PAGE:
Special Report: Oil & Gas Middle East presents the Top 30 EPC Contractors 1-5
Oil & Gas Middle East reveals the firms that have been redefining energy projects in the region
What a difference a year makes. 12 months ago, the Jersey registered firm was embroiled in legal scrutiny over its dealings with Monaco’s Unaoil and, despite those enquiries continuing, the EPC operator has nevertheless gone from strength to strength, securing all manner of contracts, not only within the Middle East but also in both the upstream and downstream segments.
Petrofac’s order backlog has pushed through the $10bn mark and highlights in its confirmed order book include two deals in Iraq, one for a crude export facility offshore the Al Fao Peninsula and another to operate the expanding Majnoon oilfield alongside China’s Anton Oilfield Services (remember that name).
But this is just the start – the firm, headed up by Ayman Asfari, has also landed some big tickets deals such as an $800mn contract from supermajor BP for the second planned phase of the major Khazzan gas project in Oman. Petrofac will help spike production from the central processing facility to around 1,500 million standard cubic feet per day.
The firm has penned a ten-year association with Petroleum Development Oman, which has already fashioned a significant downstream contract, while it also has on-going key projects in Kuwait. Expect even more – Petrofac is actively tendering and it rightly deserves our Top 30 EPC Contractors top spot.
2. Larsen & Toubro
India’s L&T is a global conglomerate with impressive reach – its total revenue of $17bn last year is a testament to that. L&T Hydrocarbon Engineering (LTHE) is the firm’s oil and gas arm and it has been very visible in the past year. Its most recent award came from Saudi Aramco as part of a consortium with Subsea 7 for three gas production deck modules. The consortium has four on-going projects in the kingdom.
Earlier this year, LTHE signed a major field development EPC contract with Abu Dhabi’s Al Dhafra Petroleum Operations Company, worth in excess of $342mn. The scope of the contract includes the commissioning of flow lines, gathering facilities and pipelines to transfer crude oil and gas from the Haliba oilfield to a processing facility at Asab.
LTHE also snared a big-ticket tie-up with the Kuwait Oil Company last year when it was chosen to build a crude oil transit pipeline from North Kuwait to Ahmadi, with a Q3 2020 completion date. The deal is worth $262mn.
Montreal’s SNC-Lavalin has slipped from our top spot this year but this is more a reflection of the activity of its rivals rather than a diminution of its regional presence.
SNC-Lavalin has projects right across the Middle East but Saudi Arabia is a rich seam. As a case in point, the firm’s subsidiary in the kingdom has been awarded a five-year framework agreement to provide general engineering services to Al Khafji Joint Operations (KJO), a joint venture between the Aramco Gulf Operations Company and the Kuwait Gulf Oil Company.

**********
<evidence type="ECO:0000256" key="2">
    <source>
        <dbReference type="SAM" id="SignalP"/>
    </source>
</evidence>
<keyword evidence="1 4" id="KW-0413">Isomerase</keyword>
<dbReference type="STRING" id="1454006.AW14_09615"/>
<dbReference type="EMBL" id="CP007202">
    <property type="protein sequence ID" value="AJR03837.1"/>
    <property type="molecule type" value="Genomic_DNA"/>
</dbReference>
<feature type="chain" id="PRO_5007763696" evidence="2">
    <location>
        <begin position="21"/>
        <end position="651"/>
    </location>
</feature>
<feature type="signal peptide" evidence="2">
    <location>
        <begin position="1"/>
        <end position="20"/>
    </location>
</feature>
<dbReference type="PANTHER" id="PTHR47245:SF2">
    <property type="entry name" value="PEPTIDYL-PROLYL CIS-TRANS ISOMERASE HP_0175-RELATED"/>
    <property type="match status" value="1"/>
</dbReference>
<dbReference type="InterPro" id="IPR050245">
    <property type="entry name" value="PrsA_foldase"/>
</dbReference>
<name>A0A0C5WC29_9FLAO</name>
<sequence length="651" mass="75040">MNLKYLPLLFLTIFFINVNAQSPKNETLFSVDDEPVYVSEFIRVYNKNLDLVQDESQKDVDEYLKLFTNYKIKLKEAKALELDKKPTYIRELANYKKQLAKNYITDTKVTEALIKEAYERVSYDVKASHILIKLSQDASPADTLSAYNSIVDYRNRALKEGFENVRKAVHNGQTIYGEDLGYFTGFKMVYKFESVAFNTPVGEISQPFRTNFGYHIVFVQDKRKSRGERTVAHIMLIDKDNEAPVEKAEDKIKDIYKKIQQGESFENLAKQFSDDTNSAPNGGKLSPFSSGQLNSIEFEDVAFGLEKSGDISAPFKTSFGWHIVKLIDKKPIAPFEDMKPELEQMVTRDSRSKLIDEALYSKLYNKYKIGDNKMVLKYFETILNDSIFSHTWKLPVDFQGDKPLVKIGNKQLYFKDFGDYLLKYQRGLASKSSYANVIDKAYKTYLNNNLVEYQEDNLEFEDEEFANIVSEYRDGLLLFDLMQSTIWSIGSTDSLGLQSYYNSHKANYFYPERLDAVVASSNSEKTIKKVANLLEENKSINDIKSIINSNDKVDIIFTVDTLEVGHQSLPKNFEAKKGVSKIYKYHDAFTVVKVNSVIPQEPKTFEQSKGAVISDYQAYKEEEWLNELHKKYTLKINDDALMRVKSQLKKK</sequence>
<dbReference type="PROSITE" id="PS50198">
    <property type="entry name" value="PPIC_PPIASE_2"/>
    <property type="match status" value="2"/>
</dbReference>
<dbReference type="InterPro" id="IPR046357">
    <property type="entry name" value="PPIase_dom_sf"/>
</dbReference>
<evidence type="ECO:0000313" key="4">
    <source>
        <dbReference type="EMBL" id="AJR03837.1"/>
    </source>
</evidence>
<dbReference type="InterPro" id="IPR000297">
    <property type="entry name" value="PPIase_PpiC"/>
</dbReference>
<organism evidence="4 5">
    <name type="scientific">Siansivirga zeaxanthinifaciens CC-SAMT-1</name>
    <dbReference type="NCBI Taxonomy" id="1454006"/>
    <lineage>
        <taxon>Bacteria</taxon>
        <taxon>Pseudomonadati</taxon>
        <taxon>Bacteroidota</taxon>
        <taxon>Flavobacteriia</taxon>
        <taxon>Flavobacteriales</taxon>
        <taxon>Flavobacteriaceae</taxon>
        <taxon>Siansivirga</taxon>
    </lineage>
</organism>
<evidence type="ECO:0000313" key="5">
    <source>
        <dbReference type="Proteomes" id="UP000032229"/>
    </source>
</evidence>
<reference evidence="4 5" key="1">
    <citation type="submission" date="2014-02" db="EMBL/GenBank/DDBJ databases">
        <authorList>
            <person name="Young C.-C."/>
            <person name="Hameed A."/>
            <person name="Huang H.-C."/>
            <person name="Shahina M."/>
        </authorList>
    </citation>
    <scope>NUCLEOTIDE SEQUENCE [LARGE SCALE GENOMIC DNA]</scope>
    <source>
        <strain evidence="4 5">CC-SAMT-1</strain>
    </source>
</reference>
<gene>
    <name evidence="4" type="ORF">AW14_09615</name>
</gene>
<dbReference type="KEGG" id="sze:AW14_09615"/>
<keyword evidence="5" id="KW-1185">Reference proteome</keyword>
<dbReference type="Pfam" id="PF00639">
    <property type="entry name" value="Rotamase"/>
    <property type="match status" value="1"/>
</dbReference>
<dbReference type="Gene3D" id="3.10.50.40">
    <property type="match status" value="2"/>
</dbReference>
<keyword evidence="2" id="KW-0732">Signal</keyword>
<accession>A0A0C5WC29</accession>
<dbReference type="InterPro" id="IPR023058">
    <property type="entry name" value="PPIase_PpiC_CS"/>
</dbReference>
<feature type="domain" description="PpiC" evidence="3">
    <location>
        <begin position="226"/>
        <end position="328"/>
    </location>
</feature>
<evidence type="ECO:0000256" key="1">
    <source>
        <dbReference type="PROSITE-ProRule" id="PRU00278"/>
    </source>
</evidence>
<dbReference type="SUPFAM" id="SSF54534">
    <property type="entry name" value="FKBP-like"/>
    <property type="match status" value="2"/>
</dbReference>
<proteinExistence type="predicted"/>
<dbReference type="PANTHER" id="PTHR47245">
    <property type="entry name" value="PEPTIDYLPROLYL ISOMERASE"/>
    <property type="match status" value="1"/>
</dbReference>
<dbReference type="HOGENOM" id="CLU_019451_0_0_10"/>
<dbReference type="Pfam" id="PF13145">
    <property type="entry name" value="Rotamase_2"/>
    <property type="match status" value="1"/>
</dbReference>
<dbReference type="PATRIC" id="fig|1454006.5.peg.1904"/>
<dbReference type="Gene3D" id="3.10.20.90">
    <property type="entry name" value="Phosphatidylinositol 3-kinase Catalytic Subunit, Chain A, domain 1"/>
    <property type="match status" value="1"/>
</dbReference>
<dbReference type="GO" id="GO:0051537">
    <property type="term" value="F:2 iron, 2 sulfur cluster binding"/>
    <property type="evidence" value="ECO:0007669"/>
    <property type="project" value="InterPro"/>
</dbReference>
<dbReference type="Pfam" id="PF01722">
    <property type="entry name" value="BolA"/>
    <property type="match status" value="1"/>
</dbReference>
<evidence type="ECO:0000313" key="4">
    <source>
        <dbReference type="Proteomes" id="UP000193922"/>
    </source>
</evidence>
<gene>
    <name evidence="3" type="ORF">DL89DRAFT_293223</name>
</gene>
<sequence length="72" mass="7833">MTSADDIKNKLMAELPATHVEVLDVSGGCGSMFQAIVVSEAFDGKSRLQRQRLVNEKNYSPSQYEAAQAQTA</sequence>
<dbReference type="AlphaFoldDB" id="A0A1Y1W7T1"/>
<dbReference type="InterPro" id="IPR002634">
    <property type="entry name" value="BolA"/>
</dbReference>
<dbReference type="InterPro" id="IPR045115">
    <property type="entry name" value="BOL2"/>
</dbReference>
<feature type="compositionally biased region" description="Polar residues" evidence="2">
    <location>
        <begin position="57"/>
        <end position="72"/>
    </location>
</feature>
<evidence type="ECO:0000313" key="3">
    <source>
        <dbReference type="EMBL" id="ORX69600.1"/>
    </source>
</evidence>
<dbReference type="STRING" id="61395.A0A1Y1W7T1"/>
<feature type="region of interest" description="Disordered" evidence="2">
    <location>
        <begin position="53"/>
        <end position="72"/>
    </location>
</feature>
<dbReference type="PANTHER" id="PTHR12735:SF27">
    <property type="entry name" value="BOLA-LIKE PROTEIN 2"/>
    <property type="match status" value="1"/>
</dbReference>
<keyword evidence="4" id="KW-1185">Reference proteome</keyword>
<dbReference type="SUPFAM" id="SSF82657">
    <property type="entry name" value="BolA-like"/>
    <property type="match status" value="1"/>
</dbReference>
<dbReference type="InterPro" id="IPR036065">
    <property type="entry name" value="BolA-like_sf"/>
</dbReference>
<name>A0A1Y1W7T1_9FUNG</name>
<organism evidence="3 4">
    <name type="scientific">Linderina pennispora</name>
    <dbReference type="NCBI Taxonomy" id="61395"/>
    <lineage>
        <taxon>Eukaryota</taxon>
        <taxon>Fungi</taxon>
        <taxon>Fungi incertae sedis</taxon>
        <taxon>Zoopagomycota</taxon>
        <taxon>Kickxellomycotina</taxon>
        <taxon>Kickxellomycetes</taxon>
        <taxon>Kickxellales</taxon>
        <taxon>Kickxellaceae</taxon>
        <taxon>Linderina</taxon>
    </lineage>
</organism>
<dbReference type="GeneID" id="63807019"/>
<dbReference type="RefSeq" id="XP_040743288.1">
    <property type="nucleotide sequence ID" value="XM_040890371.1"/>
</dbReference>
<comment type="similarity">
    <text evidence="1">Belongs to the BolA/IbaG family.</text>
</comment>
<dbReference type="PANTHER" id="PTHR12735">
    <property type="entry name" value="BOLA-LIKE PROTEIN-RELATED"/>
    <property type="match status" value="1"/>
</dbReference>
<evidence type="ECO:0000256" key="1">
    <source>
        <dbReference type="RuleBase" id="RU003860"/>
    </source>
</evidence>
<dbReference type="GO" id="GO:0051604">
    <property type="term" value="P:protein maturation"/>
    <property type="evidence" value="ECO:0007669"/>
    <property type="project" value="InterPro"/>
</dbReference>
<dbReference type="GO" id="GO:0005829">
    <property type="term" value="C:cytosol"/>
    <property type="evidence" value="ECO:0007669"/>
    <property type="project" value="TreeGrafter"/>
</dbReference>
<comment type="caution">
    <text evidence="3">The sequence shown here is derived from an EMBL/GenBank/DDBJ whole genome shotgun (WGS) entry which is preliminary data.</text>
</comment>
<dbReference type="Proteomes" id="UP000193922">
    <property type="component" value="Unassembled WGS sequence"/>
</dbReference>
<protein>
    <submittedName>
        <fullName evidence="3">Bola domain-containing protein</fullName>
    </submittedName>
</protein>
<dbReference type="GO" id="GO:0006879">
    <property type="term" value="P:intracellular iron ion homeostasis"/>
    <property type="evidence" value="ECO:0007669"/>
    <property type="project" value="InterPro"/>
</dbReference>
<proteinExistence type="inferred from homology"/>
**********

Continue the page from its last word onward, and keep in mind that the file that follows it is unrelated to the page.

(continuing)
KJO is responsible for oil and gas exploration, development and production in the offshore area close to the Saudi-Kuwait border. The signed agreement will cover both on-shore and off-shore engineering projects.
The main headline over the past year has surely been the sealing of the $2.7bn acquisition last year of the UK’s WS Atkins, a design, engineering and project management consultancy. SNC-Lavalin now contains 50,000 employees and expects revenue in excess of $9bn this year.
Aberdeen’s Wood may have lost “Group” from its name but it has acquired an entire rival engineering and project management firm, itself a top ten entry in this list last year, in the process.
Wood’s purchase and absorption of Amec Foster Wheeler, a firm that had 35,000 employees and revenue of more than $7bn in 2016, creates a genuine EPC sector big beast. The entity’s expanded global footprint could well see Wood getting among the medals in our list next year.
But the past 12 months have been about more than just acquisitions. Earlier this year the firm trousered a much-coveted new multi-million dollar, five-year contract to support Saudi Aramco in the delivery of one of its mega-projects, providing engineering and project management services to develop the Marjan oilfield.
The front end engineering design (FEED), major increment and overall project management consultancy will be executed from Wood’s Reading, UK, Khobar, Saudi Arabia and India offices.
Wood is present in seven countries across the Middle East including the UAE, Kuwait, Iraq and Kuwait and maintains almost 4,000 regional staff.
A year ago McDermott was comfortably nestled in our top ten. But now it has started to move – upwards. The main reason? Its merger with another member of last year’s top thirty, the Chicago Bridge and Iron Company (CB&I). The deal, valued at around $6bn, ticks some key boxes for McDermott. Speaking exclusively to Oil & Gas Middle East (see pages 28-33), the firm’s president and CEO David Dickson said the combination with CB&I gives his firm a wider, more balanced global footprint and diversifies its offering into areas such as onshore EPC work and the LNG sector.